I was not offered P6000 payment

Cathrine Moemedi
ACCUSED: Thapelo Skhosana caught with bags of Dagga

Suspected Drug trafficker denies confession in court

A suspected South African drug trafficker, 28-year-old Thapelo Skhosana has denied police allegations that he was offered P6000 to traffic dagga from Maun to Francistown.

Making a submission in court for the prosecution, investigating officer Lethata Mokobe said that Skhosana had told the police that he received ‘the parcels’ at Kwa Nokeng filling station from a unidentified person who did not give him the contact number and address of the receiver.

He said he was only informed that the receiver would give him P6000 for the delivery, the IO told court.

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“The accused person told us the person he was to deliver to was meant to phone him when he arrived in Francistown and reward him with P6000,” said Mokobe.

However in his defence, Skhosama maintained that he genuinely thought he was transporting clothes and not marijuana.

Lashing out at the police for what he described as xenophobic behavior, Skhosana said police kept saying to him, “ You South Africans think you are clever but we are going to show me that this is Botswana.”
He continued to say, “The IO is using his feelings! He he did not care to investigate my allegations. I gave them the number of the guy who gave me the parcels but they did not follow it up. They said Francistown was too far for them to escort me to the person who was supposed to receive the bags.”

Contrary to the police allegations Skhosana insisted that whilst filling up with diesel someone called Tholoza brought the bags and asked him to take them to someone in Francistown.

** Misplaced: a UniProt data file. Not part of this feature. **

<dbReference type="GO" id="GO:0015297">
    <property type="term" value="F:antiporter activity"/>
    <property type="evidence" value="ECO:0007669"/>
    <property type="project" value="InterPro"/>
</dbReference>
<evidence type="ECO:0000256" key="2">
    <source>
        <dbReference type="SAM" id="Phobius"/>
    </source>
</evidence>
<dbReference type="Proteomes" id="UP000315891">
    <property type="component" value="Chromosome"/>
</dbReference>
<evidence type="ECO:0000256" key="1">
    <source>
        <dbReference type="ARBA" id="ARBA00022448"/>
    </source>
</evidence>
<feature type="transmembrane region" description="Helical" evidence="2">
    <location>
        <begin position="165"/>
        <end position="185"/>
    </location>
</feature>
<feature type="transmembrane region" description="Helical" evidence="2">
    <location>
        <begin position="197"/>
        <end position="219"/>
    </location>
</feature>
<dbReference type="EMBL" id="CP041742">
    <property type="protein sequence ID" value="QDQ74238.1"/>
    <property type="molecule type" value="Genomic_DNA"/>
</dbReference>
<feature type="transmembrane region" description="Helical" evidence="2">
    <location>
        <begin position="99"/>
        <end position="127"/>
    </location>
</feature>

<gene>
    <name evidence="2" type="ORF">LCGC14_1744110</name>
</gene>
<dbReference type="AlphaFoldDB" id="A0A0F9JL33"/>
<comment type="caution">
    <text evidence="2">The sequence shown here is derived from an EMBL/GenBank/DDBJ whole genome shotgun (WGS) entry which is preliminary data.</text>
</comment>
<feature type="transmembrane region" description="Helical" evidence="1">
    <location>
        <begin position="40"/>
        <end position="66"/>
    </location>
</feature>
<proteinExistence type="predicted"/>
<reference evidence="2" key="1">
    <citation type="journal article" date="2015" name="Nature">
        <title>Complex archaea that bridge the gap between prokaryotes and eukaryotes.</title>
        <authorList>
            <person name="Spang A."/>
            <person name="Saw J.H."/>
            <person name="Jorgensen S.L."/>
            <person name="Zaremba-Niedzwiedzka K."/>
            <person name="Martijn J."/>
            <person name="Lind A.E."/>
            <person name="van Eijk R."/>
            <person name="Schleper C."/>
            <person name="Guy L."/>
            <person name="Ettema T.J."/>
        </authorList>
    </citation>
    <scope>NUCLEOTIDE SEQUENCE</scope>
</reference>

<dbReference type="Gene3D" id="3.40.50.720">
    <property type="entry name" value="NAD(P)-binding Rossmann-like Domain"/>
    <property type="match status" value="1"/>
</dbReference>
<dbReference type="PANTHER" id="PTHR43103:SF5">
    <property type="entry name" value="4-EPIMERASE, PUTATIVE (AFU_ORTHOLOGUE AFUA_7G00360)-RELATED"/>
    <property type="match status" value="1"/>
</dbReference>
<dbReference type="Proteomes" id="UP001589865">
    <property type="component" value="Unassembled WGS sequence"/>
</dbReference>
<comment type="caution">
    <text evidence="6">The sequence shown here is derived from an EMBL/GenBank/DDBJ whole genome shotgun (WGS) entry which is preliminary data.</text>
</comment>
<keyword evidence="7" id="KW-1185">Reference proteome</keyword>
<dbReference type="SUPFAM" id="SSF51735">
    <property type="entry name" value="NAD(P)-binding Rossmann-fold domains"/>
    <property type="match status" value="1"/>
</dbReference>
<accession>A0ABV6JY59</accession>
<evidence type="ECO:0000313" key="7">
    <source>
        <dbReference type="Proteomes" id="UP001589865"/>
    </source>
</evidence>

“I found him by the truck and he told me that they were clothes that he wanted me to transport for him to Francistown. I told him to put the bag in the truck and he asked me for my expected time of arrival, testified Skhosana, adding that he was busy and therefore did not check what was inside the bag.

He argued that it wouldn’t have made sense for him to transport drugs and not hide them when he knew very well from his frequent use of that road that police were going to search the truck.

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“When I came to Maun they searched my truck, I knew they were likely to do it again going back,” contended Skhosana.

Vehemently denying that he ever confessed to the police that he was paid to transport the dagga Skhosana lamented. “I never told them that I was offered money to transport the dagga, I was to collect the money and take it to someone the people who sent me owed in South Africa,” said Skhosana.

The defense closed their case without calling any other witnesses. Both parties are to file their final submissions on or before 11 July.

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